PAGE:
Throughout the movie, “Bohemian Rhapsody” shows Mercury’s relationship with his bandmates. They often fought and argued over songs, and many issues were often caused by Mercury’s own reckless behavior. In the end, though, they always seemed to pull through. The movie also touches on Freddie Mercury’s attempt at shooting off with a solo career; with little success and a lot of stress.

The movie also highlights Queen’s evolution along with the music genres and the decades. The band was known to involve a diverse amount of genres; from rock and roll to opera, to even disco, they covered everything.

The lyrics of their songs are complex, and this is portrayed in the scene when their music director claimed no one would like the song Bohemian Rhapsody due to it being “nonsense.”

Many live performances were also shown in the movie. As one can tell by even looking for a second, Mercury was flamboyant and dramatic, and he wanted everyone to know. His extravagant and extra performances seduced and convinced the audience to dance and sing along, something you could see in the film.

Not only does the movie focus on his issues with his bandmates, but it also highlights his internal and external issues. The film has scenes where Mercury struggles with his sexuality and turns to drugs, gay bars, and other toxic solutions. It focuses on his toxic relationship with a former coworker.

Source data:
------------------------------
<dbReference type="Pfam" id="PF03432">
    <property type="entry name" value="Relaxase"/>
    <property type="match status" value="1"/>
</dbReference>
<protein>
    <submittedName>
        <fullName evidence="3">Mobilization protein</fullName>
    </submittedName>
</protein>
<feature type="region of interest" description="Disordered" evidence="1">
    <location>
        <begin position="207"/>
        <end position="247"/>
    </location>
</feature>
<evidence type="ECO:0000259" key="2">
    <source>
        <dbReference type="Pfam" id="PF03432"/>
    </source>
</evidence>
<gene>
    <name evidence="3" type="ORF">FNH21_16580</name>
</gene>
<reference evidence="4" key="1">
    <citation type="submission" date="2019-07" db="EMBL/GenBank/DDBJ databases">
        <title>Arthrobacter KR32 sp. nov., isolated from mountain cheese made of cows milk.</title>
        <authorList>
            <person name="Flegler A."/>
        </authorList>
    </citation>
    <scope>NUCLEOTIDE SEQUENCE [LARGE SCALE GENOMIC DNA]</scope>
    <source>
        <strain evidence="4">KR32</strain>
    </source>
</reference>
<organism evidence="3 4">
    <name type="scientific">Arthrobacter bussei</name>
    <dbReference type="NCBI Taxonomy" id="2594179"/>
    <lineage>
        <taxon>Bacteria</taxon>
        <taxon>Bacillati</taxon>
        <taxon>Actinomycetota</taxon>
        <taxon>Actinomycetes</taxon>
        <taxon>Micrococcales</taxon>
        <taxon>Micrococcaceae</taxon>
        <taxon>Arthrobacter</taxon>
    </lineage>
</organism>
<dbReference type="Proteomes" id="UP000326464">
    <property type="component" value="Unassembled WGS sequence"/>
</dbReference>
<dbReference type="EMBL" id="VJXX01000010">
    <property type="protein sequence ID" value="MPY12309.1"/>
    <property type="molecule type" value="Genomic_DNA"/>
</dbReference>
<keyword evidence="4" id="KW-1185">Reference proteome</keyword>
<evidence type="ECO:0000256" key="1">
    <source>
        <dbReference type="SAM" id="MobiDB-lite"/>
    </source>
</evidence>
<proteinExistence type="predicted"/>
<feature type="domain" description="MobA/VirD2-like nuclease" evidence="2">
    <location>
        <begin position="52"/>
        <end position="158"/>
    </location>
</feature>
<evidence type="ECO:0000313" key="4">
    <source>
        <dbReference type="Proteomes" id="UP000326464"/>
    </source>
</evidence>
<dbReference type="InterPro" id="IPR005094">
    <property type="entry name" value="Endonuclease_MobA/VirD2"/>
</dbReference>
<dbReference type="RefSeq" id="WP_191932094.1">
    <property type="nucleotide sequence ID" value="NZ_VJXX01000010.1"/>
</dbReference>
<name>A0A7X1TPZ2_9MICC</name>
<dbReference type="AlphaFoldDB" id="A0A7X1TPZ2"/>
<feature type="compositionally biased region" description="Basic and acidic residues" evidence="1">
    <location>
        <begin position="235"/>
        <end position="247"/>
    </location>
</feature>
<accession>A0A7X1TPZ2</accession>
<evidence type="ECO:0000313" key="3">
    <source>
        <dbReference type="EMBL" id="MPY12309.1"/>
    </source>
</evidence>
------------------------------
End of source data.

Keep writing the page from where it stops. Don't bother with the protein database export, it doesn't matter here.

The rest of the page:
The scene where Mary reveals she knows about Mercury’s sexuality caused me to start to cry. The scene was so powerful, raw, and so emotional. It shows that although Mercury didn’t love her romantically, he still wanted her in his life. She was his one true friend.

The most powerful scene to me, in my opinion, was when Mercury confessed to his bandmates about the virus he has contracted. Around the last quarter of the movie, at the end of a practice session, he stops the three bandmates. He then proceeds to tell them he doesn’t have much time left.